Translation: teens and pre-teens who have already been to Epcot -- particularly the Future World section of that Park -- often try to talk their parents out of going back to Epcot during their family's return visits to the Walt Disney World Resort. Among the many reasons that these under-18-year-olds cite is "There's nothing for kids to do there" and "Epcot's boring."
For well over a decade now, the Imagineers have known about Epcot's somewhat toxic reputation among teens and pre-teens. That's why WDI has been fighting with WDW management for years, trying to get the company to free up the funds necessary to build a series of low budget "Kidcot" attractions (I.E. interactive kid-friendly exhibits that usually feature an arts and crafts activity that's closely tied thematically to the World Showcase pavilion that's located nearby).
Unfortunately, WDW management has been resisting the Imagineers' suggestions for improving Epcot's kid appeal since the early 1990s. As a prime example of how stubborn Mouse House managers can be, let me tell you about that Viking Boat-themed pay area located right next to the rest rooms for the Norway pavilion in Epcot's World Showcase area. It took almost five years of screaming and threats before WDW management finally agreed to put up the extremely small amount of dough it took to build this Viking Boat play area. Now this low cost attraction typically gets high marks on almost every Epcot guest satisfaction survey. Some WDW guests (8 and under) have even gone so far as to say that the Viking Long Boat play area was their favorite part of Epcot.
Anyway ... with an eye toward increasing Epcot's appeal among returning WDW guests 18 years of age or younger, "Project Gemini" is really trying to pile on the thrills.
Take, for example, the inverted roller coaster that's supposed to be installed right outside the entrance to "The Land" pavilion. This off-the-shelf thrill ride would reportedly take Epcot guests on a fast, fun and informative trip through the canopy of a simulated rainforest.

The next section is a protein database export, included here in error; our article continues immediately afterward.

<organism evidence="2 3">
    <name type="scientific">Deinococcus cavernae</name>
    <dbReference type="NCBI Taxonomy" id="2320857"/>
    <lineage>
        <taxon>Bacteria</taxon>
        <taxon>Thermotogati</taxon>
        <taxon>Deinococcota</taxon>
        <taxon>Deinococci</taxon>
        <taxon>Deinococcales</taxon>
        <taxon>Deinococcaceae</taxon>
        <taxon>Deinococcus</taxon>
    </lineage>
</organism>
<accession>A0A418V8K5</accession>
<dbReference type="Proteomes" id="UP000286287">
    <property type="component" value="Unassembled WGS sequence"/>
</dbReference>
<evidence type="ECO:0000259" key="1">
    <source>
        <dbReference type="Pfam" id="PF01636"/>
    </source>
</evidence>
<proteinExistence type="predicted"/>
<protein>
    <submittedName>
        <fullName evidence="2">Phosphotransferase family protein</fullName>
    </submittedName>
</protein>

Right next door to the "Rainforest Rollercoaster," the Imagineers would also like to build two giant Omni-max theaters so that they can finally bring DCA's only hit attraction -- "Soarin' Over California" -- to Florida. According to WDI sources that I've spoken with, the plan is that Epcot's version of "Soarin'" will feature the same exact ride mechanism and theater set-up as the popular Condor Flats attraction. The only difference is that Epcot's "Soarin'" ride film would take Discoveryland visitors soarin' over some of the Earth's more intriguing terrain.
For guests who prefer low-tech fun, WDI is also reportedly looking into creating a hedge maze for the south-western corner of Discoveryland (I.E. the piece of land between "The Land" and the "Imagination" pavilion) -- something that Epcot visitors can wander through and stumble upon various educational exhibits as they try to find the exit.
Over at what used to be Future World's somewhat tired looking "Living Seas" attraction, the Imagineers are hoping that the characters from "The Little Mermaid" will help liven up this particular corner of Discoveryland. Ariel, King Triton and Sebastian are slated to serve as the new hosts of the aptly named "Under the Sea" pavilion. The new pre-show (as well as the bulk of "The Living Seas"'s revamped exhibits) will now stress how we must all learn to live in harmony with the world's oceans. Not over-fish or pollute ... or we risk destroying this precious resource forever.